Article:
A collection of handwritten letters that Phoebe Stoner, director of the Equality State Policy Center, delivered Wednesday and Thursday to Senate President Eli Bebout, urging him to keep alive a bill to automatically restore voting rights to some felons. The letters indicate the degree of interest in justice matters in the Equality State. (Phoebe Stoner/Equality State Policy Center)

Senate President Eli Bebout said Thursday he would kill a comprehensive criminal justice reform bill supporters estimate would have saved $7.6 million a year, plus $13.5 million in prison-related construction costs.

Bebout said he would not assign the measure, which passed the House, to a Senate committee. The criminal justice reform bill, HB94, would have deferred incarceration of some criminal offenders and routed them instead to treatment and probation programs.

In addition to the cost savings, supporters say criminal offenders would reintegrate faster into society than they do through incarceration alone.

Bebout said he decided not to assign the bill because of disapproval from prosecuting attorneys, the more-than $2 million appropriation required to implement the new programs, and dissent from a member of the parole board. 

In addition to the initial appropriation, the LSO estimated that the measure would require additional annual spending of $2.5 million to support the program. The projection that estimated savings of $7.6 million per year took the recurring costs into account.

The Wyoming Board of Parole officially supported the bill. Of the six-member parole board, only one member opposed it, Director Daniel Fetsco said. Parole Board member Douglas Chamberlain, a former legislator who served as Speaker of the House from 1993-94, opposed the measure. Bebout served on House leadership at the same time. He said Chamberlain approached him with his concerns about the bill, but did not do so as a member of the parole board.

The bill also had support from the Department of Corrections. Legislators from both political parties supported the bill, which passed the House on a close 31-26 vote. Three lawmakers were excused.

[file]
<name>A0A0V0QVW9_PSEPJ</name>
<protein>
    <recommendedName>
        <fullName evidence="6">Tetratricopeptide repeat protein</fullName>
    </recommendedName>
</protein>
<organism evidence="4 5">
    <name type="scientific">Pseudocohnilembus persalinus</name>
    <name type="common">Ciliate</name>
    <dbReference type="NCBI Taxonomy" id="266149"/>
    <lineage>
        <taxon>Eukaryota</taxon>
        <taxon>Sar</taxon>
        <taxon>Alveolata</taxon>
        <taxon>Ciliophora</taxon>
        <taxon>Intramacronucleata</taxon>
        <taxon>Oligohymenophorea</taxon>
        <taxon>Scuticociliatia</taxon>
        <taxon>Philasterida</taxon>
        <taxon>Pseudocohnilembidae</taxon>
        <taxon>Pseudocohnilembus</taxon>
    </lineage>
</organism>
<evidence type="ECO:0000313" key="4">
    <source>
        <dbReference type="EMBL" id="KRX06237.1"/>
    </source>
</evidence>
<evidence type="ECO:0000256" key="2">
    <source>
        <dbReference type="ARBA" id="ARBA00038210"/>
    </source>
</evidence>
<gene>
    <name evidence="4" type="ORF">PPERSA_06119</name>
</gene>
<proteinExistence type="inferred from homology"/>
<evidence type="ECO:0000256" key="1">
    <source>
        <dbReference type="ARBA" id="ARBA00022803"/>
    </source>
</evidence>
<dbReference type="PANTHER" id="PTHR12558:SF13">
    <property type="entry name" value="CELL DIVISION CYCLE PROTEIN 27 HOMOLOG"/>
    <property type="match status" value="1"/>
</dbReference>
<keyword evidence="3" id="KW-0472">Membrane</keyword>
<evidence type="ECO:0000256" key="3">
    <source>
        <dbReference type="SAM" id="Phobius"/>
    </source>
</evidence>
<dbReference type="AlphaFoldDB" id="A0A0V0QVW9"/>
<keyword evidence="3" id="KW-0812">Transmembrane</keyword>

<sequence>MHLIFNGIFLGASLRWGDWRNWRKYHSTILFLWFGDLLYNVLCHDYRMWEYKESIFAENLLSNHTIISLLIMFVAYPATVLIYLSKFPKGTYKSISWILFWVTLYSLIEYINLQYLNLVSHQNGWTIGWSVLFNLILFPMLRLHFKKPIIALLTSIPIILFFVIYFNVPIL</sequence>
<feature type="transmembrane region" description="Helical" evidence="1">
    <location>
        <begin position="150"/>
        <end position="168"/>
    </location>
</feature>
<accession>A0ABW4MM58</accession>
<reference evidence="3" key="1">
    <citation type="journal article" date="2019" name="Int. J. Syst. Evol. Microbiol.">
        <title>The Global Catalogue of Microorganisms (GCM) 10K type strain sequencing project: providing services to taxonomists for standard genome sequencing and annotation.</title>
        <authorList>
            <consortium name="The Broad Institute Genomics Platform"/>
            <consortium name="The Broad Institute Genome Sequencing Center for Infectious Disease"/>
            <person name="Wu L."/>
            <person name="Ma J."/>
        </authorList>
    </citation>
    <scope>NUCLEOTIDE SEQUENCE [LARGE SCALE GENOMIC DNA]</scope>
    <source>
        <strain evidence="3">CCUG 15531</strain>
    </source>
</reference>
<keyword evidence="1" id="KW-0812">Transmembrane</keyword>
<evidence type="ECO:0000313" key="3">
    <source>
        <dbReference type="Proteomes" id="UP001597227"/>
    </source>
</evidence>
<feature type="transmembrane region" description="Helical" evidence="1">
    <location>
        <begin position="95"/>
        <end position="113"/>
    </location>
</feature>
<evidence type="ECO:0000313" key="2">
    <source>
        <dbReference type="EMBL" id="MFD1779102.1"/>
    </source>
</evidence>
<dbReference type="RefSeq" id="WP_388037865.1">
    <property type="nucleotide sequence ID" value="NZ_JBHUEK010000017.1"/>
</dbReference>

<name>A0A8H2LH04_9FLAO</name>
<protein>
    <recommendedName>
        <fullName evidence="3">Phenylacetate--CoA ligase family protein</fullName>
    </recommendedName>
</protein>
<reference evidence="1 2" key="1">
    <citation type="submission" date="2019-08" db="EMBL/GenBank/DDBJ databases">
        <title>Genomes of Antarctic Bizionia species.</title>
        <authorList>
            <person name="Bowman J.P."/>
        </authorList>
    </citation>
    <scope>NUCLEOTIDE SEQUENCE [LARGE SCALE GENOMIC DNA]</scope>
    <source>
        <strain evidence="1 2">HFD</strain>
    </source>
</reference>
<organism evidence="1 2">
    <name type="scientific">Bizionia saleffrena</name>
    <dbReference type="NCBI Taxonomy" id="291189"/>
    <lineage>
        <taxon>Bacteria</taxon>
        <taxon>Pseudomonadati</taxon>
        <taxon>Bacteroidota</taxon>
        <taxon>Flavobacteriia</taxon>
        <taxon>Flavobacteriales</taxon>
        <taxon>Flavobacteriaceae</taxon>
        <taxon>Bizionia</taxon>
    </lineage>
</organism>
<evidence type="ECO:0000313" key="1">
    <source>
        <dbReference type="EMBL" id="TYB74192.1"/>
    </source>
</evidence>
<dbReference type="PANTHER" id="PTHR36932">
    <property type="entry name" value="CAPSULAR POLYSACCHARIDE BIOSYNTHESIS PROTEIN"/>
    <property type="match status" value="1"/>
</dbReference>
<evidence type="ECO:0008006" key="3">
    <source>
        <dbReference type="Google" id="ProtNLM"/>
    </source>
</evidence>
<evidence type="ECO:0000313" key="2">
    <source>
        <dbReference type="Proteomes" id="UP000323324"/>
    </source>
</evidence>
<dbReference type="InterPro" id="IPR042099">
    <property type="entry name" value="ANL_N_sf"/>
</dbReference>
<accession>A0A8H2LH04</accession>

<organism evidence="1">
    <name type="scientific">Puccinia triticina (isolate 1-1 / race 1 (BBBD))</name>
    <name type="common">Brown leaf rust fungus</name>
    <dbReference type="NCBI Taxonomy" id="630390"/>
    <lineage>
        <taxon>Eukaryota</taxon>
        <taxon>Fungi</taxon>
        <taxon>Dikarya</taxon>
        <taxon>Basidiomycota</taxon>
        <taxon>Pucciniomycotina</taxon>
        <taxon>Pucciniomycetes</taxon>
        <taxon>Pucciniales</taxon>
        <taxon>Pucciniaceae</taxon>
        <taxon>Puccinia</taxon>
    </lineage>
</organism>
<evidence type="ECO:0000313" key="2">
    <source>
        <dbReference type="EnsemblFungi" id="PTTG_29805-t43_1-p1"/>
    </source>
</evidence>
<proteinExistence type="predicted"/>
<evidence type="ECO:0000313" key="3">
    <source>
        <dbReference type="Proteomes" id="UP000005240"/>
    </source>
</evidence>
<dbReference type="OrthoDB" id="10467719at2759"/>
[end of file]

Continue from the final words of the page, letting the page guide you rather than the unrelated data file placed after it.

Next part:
Department of Corrections Director Bob Lampert said he first asked for a review of the criminal justice system 13 years ago — he has been director since 2003. The Legislature ultimately agreed three years ago. He since has worked with lawmakers on the Joint Judiciary Committee and a group made up of prosecutors, victims groups and others with a stake in criminal justice. “Everybody you can think of,” had a role in discussing the bill, Lampert said.

The bill survived an unusual legislative process even before being stalled on Bebout’s desk. The bill was “laid back” a day before it was supposed to be heard by the House Judiciary Committee, after an association of county prosecutors and representatives from Gov. Matt Mead’s office intervened the night before. In a closed meeting that included prosecutors, representatives from the governor’s office and the Department of Corrections, but no legislators, a substitute bill was crafted and proposed to the committee.

Natrona prosecutor Blonigen opposed

One of the prosecutor’s concerns was that the bill did not include sufficient funding to maintain supervision programs for those diverted from the penitentiary system, Natrona County District Attorney Mike Blonigen said in mid-January. Then, after its approval by the House Judiciary Committee, funding in the bill to pay for staffers to run new supervision programs was eliminated by the House Appropriations Committee.

Still, Lampert said, “we would’ve made it work.”

Meanwhile, Lampert’s department estimated the reforms would save the state $7.6 million a year by diverting people away from the DOC’s prisons. In addition, Lampert estimated the state would have saved an additional $13.5 million by avoiding the cost of constructing new prison space to house increasing numbers of offenders in the future.

The substitute bill gave prosecutors power equal to the courts when it came to choosing between parole or jail time. But House members removed some of that authority in the House Judiciary Committee, and then again on the floor of the House. Prosecutors could still argue against parole, but could not veto its use.